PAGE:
Wednesday, August 12, 2015

Eid-ul-Fitr: A Day of Harvest

A great blessed month has just left us; a month which each of us has no guarantee of seeing next year. All we can still hope is that Allah (twt) answers our prayers and supplications and accepts all our acts of worship (Ibaadat) and sacrifices made throughout the past month and grant us the promised rewards. Alhamdulillah (Praise be to Allah), the holy month of Ramadan has allowed Muslims to meet together, to converge en masse to the mosques, and besides they have committed themselves to fasting for the sake of Allah. Thus, the mosque found for the space of a month, its life and beauty.

How to explain this phenomenon? What could be the explanation for this behaviour if it is not faith (Iman in Allah) the driving force behind it all! Indeed, who is that Muslim who does not know the grandeur, splendour and importance of this month? The Muslim knows that any negligence would lead to his own loss as the chief of all angels, Hazrat Jibreel (as) has cursed the person who has foregone this opportunity to get divine forgiveness. The head of all prophets (as), the “Amin” (Worthy of Trust) Hazrat Muhammad (pbuh) said “Ameen” to this curse.

If the faith of the Muslim enables him to have high regard for this month, so where does his Iman (faith) disappear when the new moon of Shawwal appears (for the Eid), and when he deserts the house of Allah? If he knows the blessings of Allah (twt) that are included in the holy month of Ramadan, he must also know the blessings that are included in Salat (Namaz). If he is aware of the serious consequences of his carelessness during Ramadan, he should probably be also aware of the negative consequences resulting from the abandonment of Salat. Why then this carelessness, indifference towards this great Ibaadat which the Namaz is?


These questions, unfortunately, lead us to a sad conclusion: Muslims in general still have faith (to a certain degree) Alhamdulillah, but a faith, an Imaan which lost its ardour and there are only weak sparks (and honestly speaking, one cannot say that one has faith when the Quran is clear about it: Say that you have accepted Islam; faith has not yet entered your hearts); a wobbling ImaanOtherwise, how can a Muslim with a strong Imaan turn a deaf ear to the Azaan (call to prayer)? How can we think that a Muslim abandons the Salaat without any remorse or regret when the Holy Prophet (pbuh) said that Salaat distinguishes the Muslim from the infidel and idolatrous ones? Such Imaan is not enough to assume protection against the punishment Allah (twt) in this world (Duniya), to the grave (Qabr), and in the Hereafter (Aakhirat).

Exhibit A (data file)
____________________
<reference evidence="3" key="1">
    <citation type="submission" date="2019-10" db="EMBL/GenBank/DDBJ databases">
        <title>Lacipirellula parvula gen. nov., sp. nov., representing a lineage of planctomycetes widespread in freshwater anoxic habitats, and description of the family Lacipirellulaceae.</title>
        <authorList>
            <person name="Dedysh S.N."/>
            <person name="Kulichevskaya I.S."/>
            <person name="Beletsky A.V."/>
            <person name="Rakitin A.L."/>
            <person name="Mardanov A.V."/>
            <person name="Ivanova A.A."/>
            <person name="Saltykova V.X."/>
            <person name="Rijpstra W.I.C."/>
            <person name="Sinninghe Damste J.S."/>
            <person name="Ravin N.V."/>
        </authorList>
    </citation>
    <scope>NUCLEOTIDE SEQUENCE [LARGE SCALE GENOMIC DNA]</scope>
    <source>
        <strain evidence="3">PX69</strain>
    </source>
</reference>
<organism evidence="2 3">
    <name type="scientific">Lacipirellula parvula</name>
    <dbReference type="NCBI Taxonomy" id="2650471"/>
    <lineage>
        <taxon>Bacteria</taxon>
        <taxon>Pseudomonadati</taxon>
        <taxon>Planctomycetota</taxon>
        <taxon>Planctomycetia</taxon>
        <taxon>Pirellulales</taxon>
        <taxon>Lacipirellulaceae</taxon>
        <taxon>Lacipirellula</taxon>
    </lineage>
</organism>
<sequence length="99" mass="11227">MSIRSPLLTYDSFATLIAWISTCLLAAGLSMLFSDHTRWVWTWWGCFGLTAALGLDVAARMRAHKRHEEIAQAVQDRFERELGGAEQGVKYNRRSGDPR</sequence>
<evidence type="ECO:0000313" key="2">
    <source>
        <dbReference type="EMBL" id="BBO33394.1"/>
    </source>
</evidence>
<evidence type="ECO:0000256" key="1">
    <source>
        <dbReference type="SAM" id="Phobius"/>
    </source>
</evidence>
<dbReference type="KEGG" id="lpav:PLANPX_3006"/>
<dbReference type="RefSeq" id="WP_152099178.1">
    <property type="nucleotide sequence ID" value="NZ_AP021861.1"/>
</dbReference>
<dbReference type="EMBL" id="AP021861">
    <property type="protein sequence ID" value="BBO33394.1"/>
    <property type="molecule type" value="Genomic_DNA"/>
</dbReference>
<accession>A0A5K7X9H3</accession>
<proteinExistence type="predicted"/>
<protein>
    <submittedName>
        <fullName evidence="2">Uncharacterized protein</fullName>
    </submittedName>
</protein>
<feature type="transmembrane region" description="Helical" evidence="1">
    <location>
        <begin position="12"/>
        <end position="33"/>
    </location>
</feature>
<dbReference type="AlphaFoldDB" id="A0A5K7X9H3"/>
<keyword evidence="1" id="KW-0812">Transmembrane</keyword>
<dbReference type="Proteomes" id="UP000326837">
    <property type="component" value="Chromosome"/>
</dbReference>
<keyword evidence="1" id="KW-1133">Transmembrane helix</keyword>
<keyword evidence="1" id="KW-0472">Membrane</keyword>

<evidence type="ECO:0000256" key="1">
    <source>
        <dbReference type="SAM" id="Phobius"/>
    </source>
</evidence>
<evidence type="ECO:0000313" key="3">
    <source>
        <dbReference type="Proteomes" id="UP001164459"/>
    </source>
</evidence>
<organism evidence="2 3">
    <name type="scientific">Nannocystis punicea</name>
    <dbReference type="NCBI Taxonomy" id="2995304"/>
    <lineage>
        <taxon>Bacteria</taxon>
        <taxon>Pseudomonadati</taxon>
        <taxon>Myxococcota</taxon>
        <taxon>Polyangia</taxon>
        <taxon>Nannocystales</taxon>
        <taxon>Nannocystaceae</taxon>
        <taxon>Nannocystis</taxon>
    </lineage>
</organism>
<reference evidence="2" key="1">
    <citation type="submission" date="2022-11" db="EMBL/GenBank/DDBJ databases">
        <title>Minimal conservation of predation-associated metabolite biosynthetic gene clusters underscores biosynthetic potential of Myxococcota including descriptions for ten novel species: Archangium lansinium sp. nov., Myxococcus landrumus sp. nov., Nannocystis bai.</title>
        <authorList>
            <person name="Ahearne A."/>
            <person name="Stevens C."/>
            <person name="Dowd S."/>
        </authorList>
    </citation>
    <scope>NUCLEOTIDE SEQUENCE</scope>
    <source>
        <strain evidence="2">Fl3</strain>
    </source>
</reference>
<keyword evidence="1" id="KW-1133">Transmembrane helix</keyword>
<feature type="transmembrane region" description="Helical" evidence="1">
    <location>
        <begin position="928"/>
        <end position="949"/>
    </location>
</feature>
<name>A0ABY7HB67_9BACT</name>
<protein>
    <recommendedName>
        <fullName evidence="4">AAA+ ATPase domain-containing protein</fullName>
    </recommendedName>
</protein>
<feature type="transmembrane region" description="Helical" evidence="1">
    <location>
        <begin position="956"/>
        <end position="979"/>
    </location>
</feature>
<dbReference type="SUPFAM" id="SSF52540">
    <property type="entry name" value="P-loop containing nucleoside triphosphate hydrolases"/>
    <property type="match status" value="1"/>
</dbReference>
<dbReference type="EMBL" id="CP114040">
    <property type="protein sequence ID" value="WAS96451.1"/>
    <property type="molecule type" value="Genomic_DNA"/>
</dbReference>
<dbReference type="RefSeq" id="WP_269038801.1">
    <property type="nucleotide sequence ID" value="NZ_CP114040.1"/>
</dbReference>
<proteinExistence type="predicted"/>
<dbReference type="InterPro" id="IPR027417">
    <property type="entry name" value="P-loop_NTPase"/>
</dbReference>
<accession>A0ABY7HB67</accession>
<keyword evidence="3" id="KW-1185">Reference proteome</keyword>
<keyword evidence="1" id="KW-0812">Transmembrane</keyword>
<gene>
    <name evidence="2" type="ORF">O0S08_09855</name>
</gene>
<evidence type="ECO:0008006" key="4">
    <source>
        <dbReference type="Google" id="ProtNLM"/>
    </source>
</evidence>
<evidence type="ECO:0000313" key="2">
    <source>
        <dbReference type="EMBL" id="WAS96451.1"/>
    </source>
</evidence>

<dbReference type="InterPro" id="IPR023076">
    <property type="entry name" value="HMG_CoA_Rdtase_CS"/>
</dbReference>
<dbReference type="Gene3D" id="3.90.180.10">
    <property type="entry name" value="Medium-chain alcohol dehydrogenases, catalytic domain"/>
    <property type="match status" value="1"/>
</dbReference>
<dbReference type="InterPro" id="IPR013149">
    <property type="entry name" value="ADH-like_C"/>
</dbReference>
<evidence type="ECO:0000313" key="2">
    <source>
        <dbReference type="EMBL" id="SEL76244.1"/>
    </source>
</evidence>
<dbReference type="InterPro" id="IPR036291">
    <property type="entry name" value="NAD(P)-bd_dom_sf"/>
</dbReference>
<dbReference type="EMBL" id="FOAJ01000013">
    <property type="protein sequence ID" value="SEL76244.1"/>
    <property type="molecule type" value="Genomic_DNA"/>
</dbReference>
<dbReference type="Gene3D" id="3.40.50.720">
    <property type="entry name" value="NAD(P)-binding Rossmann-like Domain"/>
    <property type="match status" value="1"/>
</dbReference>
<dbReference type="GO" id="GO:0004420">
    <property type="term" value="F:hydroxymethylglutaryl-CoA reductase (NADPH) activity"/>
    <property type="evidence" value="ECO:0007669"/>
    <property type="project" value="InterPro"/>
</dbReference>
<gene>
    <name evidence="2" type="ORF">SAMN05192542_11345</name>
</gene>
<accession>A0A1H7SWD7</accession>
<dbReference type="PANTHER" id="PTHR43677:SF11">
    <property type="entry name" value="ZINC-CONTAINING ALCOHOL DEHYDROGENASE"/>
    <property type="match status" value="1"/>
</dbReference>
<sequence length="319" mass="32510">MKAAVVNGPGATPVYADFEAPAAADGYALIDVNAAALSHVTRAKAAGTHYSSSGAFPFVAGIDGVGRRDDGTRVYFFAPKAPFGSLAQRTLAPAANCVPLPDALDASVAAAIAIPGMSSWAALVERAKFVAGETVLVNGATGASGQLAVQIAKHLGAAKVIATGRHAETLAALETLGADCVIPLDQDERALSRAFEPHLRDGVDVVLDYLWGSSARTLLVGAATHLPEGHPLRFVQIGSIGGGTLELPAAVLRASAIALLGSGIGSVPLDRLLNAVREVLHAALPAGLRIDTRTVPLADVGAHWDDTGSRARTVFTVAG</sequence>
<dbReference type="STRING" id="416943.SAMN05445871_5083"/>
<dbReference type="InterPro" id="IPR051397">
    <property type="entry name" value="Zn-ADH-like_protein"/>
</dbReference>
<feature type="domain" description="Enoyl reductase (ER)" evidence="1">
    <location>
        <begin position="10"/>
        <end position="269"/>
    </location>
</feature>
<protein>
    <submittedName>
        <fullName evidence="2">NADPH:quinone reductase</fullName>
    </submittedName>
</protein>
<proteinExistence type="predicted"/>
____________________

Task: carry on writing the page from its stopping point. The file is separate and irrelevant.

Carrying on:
So dear brothers and sisters, take advantage of the spark that was our Iman during the period of Ramadan, to revive and convert it into flame after Ramadan. We must ask ourselves the question: Does Ramadan really ends with the Eid?

Of course we shall have a positive response on the part of some Muslims to whom we will ask the question. Regarding the regulations to abstain from food, drink and sex during the day, all this can be proven from the writings of the Quran and words (Hadiths) of the Prophet of Allah, Hazrat Muhammad (pbuh). However if we analyze in depth the reasons why Ramadan is a blessing, we find that we must keep in mind the lessons learned from it, and the good habits and activities throughout the month should be preserved until the next Ramadan.

First, the fact that we spend the day by depriving us of normal needs and pleasures of this world it helps to build in us the strength and discipline. This will allow us to develop the greatest virtue, that is patience, Insha-Allah. Allah (twt) said: “Oh believers! Seek help in patience and prayer. Allah is with the steadfast.” (2: 154).

By reminding us that we accept the commandments of Allah, we must also remember the duty to seek the pleasure of Allah.